[personal profile] ellen_fremedon 2017-05-16 10:01 pm (UTC)(link)
Read The Long Tomorrow so I know what I should do with my own unread copy!
isis: (Default)

[personal profile] isis 2017-05-16 10:24 pm (UTC)(link)
I have only read On the Beach and The Chrysalids but I think both of them are well worth reading.
isis: (Default)

[personal profile] isis 2017-05-16 10:43 pm (UTC)(link)
Chrysalids is very different from Triffids. I liked them both, but I liked Chrysalids better. The trope of a society which seems ordinary but is gradually revealed to be very much not so is one I love. (Especially since I had no idea what it was about when I started reading, so everything was revelatory.) Also the trope of a far-future Earth where correspondences with our Earth aren't obvious but can be figured out.
gehayi: (storyteller (yuki_onna))

[personal profile] gehayi 2017-05-16 10:58 pm (UTC)(link)
I voted to kill three books, as I hated two of them (On the Beach and Blood Music, both of which I threw in the garbage--I'm not a fan of the human race getting wiped out by nuclear war or by alien viruses, especially alien viruses that compel you to merge your identity with others) and found the author of the third (Kate Wilhelm) quite tedious. I've tried reading Wilhelm's stuff in the past, and it always makes me feel that I'm being lectured to.

Maybe this can just be chalked up to my preferring happy endings.
muccamukk: Gregory Peck looks up from the book he's reading. (Books: Hello Reading)

[personal profile] muccamukk 2017-05-16 11:16 pm (UTC)(link)
Voting Fuck on On The Beach because I enjoyed the movie.

I feel like I read The Chrysalids in middle school, but don't actually remember anything about it.
muccamukk: Text: The soul of Jonathan was knit with the soul of David, and Jonathan loved him as his own soul. 1 Sam 18:2-3 (Christian: Queer Text)

[personal profile] muccamukk 2017-05-17 01:28 am (UTC)(link)
I mean, like every does totally die, but they are kind to each other too, which I liked.

Also, if you decide to skip the book, the movie has Gregory Peck as an iron woobie, and Ava Gardner as a smoking older lady (and like other people and a plot and stuff, but eh).
seekingferret: Photo of me with my 2012 Purim beard, with stripes shaven into it. (Default)

[personal profile] seekingferret 2017-05-16 11:18 pm (UTC)(link)
Damnation Alley is worth an F and a listen to the Hawkwind song.
marginaliana: Buddy the dog carries Bobo the toy (Default)

[personal profile] marginaliana 2017-05-16 11:57 pm (UTC)(link)
I thought I am Legend was absolutely dire but I can't remember why.
snickfic: (Default)

[personal profile] snickfic 2017-05-16 11:58 pm (UTC)(link)
I voted K on Alas Babylon (extremely by the numbers but also very sexist) and Damnation Alley (a bit Mad Max: Fury Road, except dull and without any of the feminism - and that was the novella, so I can't even imagine how dull the expanded novel must be).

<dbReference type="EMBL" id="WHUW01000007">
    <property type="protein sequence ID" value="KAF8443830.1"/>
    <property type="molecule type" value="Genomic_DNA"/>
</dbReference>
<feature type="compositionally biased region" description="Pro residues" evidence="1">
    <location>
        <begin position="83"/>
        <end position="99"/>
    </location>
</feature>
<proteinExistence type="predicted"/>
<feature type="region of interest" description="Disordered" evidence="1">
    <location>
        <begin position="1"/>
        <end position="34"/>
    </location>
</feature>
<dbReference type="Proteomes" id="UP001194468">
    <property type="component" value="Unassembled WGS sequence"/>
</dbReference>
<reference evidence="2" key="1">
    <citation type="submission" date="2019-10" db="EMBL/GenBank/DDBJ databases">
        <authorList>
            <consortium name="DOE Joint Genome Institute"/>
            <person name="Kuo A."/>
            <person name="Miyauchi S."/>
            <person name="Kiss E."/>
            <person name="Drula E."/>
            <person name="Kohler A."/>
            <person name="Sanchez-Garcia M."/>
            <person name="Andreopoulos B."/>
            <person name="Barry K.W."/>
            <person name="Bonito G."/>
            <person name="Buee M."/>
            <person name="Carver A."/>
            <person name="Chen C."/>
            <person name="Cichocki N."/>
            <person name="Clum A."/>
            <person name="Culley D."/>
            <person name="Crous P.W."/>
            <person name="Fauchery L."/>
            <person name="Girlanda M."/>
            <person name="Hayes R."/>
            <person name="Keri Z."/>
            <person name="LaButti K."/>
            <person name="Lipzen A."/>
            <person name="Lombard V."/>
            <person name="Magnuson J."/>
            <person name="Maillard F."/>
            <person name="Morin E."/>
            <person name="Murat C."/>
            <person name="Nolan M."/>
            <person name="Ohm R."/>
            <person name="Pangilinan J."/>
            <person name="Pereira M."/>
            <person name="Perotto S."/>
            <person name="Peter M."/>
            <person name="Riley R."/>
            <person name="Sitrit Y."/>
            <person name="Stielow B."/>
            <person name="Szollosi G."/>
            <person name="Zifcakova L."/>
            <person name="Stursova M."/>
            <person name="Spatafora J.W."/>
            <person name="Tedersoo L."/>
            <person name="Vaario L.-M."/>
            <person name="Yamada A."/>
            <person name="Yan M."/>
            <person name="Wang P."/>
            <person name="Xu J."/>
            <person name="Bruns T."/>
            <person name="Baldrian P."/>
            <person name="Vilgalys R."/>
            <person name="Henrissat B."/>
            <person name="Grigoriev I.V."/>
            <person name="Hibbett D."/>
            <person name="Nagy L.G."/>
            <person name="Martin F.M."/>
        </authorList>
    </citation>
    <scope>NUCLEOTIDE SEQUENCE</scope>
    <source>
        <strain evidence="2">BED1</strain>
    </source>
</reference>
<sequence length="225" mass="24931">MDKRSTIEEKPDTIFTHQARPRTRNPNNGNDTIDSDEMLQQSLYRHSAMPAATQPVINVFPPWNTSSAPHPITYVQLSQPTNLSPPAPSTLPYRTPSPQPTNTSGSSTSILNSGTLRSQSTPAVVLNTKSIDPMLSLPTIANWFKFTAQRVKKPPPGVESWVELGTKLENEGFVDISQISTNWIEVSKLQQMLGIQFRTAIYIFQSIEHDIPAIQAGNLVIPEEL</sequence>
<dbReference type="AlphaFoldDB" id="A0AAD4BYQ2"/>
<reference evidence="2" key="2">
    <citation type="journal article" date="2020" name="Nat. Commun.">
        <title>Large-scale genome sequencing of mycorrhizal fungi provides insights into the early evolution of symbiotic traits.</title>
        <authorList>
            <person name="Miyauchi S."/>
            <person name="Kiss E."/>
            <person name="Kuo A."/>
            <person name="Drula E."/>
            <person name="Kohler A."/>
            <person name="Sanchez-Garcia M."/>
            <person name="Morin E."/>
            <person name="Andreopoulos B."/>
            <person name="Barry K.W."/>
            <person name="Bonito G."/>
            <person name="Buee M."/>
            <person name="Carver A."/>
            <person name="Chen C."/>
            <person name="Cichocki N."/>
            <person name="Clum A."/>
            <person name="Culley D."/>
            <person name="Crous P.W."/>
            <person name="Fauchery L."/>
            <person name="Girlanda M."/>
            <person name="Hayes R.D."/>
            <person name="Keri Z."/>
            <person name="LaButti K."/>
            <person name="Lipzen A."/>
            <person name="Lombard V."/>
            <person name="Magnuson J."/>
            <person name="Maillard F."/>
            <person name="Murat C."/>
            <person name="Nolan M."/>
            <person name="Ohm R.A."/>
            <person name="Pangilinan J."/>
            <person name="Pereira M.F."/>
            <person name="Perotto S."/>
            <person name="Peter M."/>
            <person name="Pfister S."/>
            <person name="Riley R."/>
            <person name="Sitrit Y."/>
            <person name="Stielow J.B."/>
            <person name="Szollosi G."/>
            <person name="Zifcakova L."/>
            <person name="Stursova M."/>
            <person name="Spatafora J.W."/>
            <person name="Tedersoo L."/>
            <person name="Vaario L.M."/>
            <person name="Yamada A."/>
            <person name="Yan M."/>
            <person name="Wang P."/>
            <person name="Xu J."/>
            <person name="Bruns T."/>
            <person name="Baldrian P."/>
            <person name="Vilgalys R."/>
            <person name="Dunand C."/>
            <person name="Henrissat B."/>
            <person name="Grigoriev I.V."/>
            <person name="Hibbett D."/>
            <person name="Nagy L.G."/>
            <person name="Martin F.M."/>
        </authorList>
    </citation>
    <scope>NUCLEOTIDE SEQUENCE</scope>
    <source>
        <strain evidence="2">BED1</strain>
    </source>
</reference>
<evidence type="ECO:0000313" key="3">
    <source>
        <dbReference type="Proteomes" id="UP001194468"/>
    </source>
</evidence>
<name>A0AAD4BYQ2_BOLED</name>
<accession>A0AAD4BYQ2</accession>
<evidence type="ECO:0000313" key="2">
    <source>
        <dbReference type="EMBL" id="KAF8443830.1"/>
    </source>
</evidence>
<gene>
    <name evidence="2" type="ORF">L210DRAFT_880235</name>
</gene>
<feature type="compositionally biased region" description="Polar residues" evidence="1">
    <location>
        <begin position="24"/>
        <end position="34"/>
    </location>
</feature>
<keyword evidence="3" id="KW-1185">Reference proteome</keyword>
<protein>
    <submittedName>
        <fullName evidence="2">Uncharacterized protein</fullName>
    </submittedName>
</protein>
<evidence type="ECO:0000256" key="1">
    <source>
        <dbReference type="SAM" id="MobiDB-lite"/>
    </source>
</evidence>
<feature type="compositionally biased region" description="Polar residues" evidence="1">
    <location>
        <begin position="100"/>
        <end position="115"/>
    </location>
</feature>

Edit: Also a K for the Wilhelm, based on my finding Where Late the Sweet Birds Sang both dated and dull.

Marry for Le Guin, because Le Guin is always good for a marry vote in my book, and a fuck for Blood Music. That's another one where I've only read the short story; possibly if all you want is the barebones idea of the thing, it might be worth it to go hunt the short story down instead of reading the novel.

And a question: what happens to the novels that don't win the F or K votes? Do they just keep hanging around your bookshelf?
Edited 2017-05-17 00:00 (UTC)
alatefeline: Painting of a cat asleep on a book. (Default)

[personal profile] alatefeline 2017-05-17 01:01 am (UTC)(link)
Always Coming Home is a very strange book, but it is also a book that may have saved my life.
gehayi: (Default)

[personal profile] gehayi 2017-05-17 01:21 am (UTC)(link)
What's it about? And how did it save you, if you don't mind talking about it?
neotoma: Neotoma albigula, the white-throated woodrat! [default icon] (Default)

[personal profile] neotoma 2017-05-17 11:06 am (UTC)(link)
Mostly voted 'K' on the 1950s works -- they do not age well.

Le Guin is always worth trying, even if she's not quite the right thing at the moment.
torachan: (Default)

[personal profile] torachan 2017-05-18 03:07 am (UTC)(link)
I agree that Alas Babylon is probably pretty sexist. I haven't read it since I was a kid, but I loved it so much then and reread it several times, so it's tinged with a lot of nostalgia for me, so I think you should give it a try.
jesse_the_k: Two bookcases stuffed full (with books on top) leaning into each other (books)

[personal profile] jesse_the_k 2017-05-18 06:22 pm (UTC)(link)
Chiming in with a marry for the Le Guin -- I had to start it twice before I found her rhythm, but it's worth the effort. The "we survived and it is still good" is just what's need around now.

I adored Junioer Time when it came out -- very of-the-moment, political thriller plus nature appreciation. I'm afraid to see if the suck fairy landed.
stellar_dust: Stylized comic-book drawing of Scully at her laptop in the pilot. (Default)

[personal profile] stellar_dust 2017-05-20 01:18 am (UTC)(link)
Wow everybody was so excited about the books that no one even said happy birthday